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Lucy loves her summers at her grandparents' cottage. She and her grandfather have a special ability shared by a select few: Their penchant for growing things and their love of the natural world means that they can both see Lob, an incarnation of the traditional green man who helps out in the garden, bestowing growing magic wherever he goes. When Lucy's dear grandfather dies and his garden is paved over for new homes, both Lucy and Lob are at a loss. Lucy invites Lob to come and live with her, but she and her family don't have a garden plot at their London home. The narrative traces Lucy's journey and Lob's—occasionally presenting Lob's point of view in haiku-like verses printed in large type—as they try to find each other again. With a decidedly old-fashioned feel, the story moves at a leisurely pace, keeping at the forefront the importance of connection to the earth and its seasons. Unfortunately, the rather flat characters, particularly Lucy, may not be compelling enough to make readers care. (Magical adventure. 8-11)
'Lob?' said Grandpa Will, in the summer garden. 'Oh, he's older than anyone can tell. Older than the trees. Older than anybody.'
'And what does he do?' asked Lucy. She knew the answer, but liked Grandpa to tell her.
'Lob-work, that's what he does. Odd jobs around the place.' He always said it like that--Lob-work. Whenever he and Lucy were out here, Grandpa would look at a well-tended onion bed, or a watering can filled and ready, and he'd smile. And sometimes he'd look towards the hedge, as if someone was there. When Lucy looked, too, she'd see only a quiver in the leaves; a mouse, perhaps, or a spider. The thing about Lob was that not everyone could see him. Most people couldn't.
'How long has Lob been here?' Lucy asked. She knew the story, but liked hearing it over and over again.
'Oh, a long, long time. Long before you were born. Before your dad was born,' Grandpa said, his voice settling comfortably into the telling. 'It was just after your gran and I got married, and came to live here. I was chopping wood one evening, when all of a sudden I knew I was being watched. So I stopped chopping and turned round. In the corner of my eye I saw him. There he stood'--he turned round to look--'just there, by the bench. But I could only see him sidelong. When I stared straight at him, he faded away. Still, I knew who he was, knew at once. I'd heard about Lob from my grandfather, and he'd heard from his grandfather, and so on, back and back and back. There's always been Lob. He walks the roads, that's what he does. He walks and he walks, and he looks for the right person. When he finds that person, he stays around for a very long time. So I hoped he'd stay with me, and when he did I knew how lucky I was.'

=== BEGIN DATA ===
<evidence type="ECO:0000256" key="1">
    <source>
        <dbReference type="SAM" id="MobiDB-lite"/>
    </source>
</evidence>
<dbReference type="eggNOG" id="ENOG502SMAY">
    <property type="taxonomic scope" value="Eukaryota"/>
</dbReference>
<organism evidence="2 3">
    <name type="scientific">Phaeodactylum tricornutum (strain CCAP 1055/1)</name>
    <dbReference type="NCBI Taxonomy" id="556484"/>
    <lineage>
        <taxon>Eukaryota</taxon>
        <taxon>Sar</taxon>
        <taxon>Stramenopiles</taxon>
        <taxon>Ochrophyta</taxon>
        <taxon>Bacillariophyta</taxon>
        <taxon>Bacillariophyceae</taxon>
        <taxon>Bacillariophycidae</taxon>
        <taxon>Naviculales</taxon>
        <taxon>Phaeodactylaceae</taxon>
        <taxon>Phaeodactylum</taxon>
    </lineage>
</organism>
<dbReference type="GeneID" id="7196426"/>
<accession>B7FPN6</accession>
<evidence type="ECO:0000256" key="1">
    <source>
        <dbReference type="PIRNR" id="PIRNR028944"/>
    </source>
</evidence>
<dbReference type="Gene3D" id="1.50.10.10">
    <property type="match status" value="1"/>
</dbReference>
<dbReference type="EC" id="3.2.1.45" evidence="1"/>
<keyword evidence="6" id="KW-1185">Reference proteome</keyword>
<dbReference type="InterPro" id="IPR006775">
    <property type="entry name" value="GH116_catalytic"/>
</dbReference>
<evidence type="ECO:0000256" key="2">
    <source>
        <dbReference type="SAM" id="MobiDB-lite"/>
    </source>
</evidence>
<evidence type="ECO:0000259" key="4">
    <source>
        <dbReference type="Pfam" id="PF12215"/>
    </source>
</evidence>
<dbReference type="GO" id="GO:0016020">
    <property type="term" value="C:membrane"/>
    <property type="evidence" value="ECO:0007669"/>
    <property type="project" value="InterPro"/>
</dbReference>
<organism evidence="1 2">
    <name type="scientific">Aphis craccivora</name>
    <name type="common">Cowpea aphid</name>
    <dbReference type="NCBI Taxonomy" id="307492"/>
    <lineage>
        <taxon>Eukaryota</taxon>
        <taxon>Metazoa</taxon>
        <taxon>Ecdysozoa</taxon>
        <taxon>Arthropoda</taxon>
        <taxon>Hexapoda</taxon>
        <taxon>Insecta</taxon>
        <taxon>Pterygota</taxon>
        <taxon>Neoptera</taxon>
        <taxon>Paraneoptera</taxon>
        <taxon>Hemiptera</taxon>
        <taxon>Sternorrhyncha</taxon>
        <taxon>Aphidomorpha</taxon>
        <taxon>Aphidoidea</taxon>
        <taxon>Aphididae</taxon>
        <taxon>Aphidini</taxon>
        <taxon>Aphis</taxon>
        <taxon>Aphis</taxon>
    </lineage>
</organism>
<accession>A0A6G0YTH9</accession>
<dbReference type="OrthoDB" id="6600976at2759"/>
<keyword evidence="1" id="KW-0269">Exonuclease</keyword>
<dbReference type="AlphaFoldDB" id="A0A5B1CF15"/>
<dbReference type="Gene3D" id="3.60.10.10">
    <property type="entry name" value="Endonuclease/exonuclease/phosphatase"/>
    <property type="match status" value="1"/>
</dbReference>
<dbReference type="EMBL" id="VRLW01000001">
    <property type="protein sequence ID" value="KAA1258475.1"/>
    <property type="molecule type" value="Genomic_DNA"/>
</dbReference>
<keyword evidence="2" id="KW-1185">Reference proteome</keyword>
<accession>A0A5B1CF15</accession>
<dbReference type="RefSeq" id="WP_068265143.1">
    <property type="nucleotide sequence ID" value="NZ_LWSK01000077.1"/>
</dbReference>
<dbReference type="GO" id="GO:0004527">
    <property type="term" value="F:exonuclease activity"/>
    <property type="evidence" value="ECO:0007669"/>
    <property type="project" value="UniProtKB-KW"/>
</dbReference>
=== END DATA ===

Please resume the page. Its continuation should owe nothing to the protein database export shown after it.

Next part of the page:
'Lob chose you!'
'Will he always stay?'
'Till I die, I hope,' said Grandpa, looking round as if he wanted Lob to hear.
'But you're not going to die, are you, Grandpa?'
'We all will, in the end,' Grandpa said. 'But we needn't worry ourselves. I'm not expecting it for a while yet.'
They walked down to the end of the vegetable garden. Just the two of them, or perhaps it was the three of them.
'Is he here now?' Lucy asked, peering into the thicket of raspberry canes. 'Can you see him?'
'He'll be around somewhere. He don't always choose to be seen, Lob doesn't.'
'Will I see him?'
'I wouldn't be at all surprised,' said Grandpa. 'You're good at seeing.'
Lucy wanted and wanted and wanted to be a Lob person. She squeezed her hands into fists with wanting; she clenched her eyes tight shut, and hoped that Lob would be there when she opened them.
He wasn't. But she was sure that one day he would be.
The others--Mum and Dad and Granny Annie--thought Lob was just a game, though Grandpa often mentioned him.
'It's lucky I've got Lob,' Grandpa would say, sitting down on the bench for a rest. 'I'd find it all a bit much, these days.' And always he said, 'Thank you, my friend'--first thing in the morning, and every time he finished work and went indoors.
'Don't fill the child's head with your nonsense!' Granny would tell him, tutting. And she'd look at Lucy and shake her head, smiling, as if Lucy was old enough to know better, and Grandpa was the child.
Whatever the grown-ups said, Lucy knew there was special magic here.
She knew it whenever she came to Granny and Grandpa's. On summer mornings, early, when the grass glittered with dew. On winter nights, looking through the window of her attic room. The darkness out there was giddy with stars, and she heard the cry of an owl, or a fox, or a something, from down in the woods.
Garden magic tingled through her, from her hair to her toe-nails.
Mum said that the magic was in Grandpa's fingers. Green fingers, Mum said he had. And Lucy giggled, imagining Grandpa with green pointy fingers like an elf. In fact his hands were square and stubby, with tough, cracked nails, from all the garden work he did. He had to do a lot of scrubbing to get his hands clean when he came indoors.
Every day, Grandpa Will worked on his vegetable patch. He grew peas and runner beans, raspberries and gooseberries, carrots and parsnips, lettuces and onions and potatoes: all in neat rows, in beds that were perfectly dug and weeded.
It was a lot for him to do, all by himself. But of course, according to Grandpa, he didn't do it on his own; he was helped by Lob, in all sorts of ways. When Lob wasn't skittering about the woods or sleeping in the hedge, he found jobs to do. He collected logs, swept up piles of leaves, cleaned the tools, weeded the beds, and picked off slugs and snails.
Lob only did it when no one was looking, Grandpa said. And only when he wanted.
'You can't give him orders, tell him what to do,' Grandpa told Lucy. 'He does what he likes, Lob does.'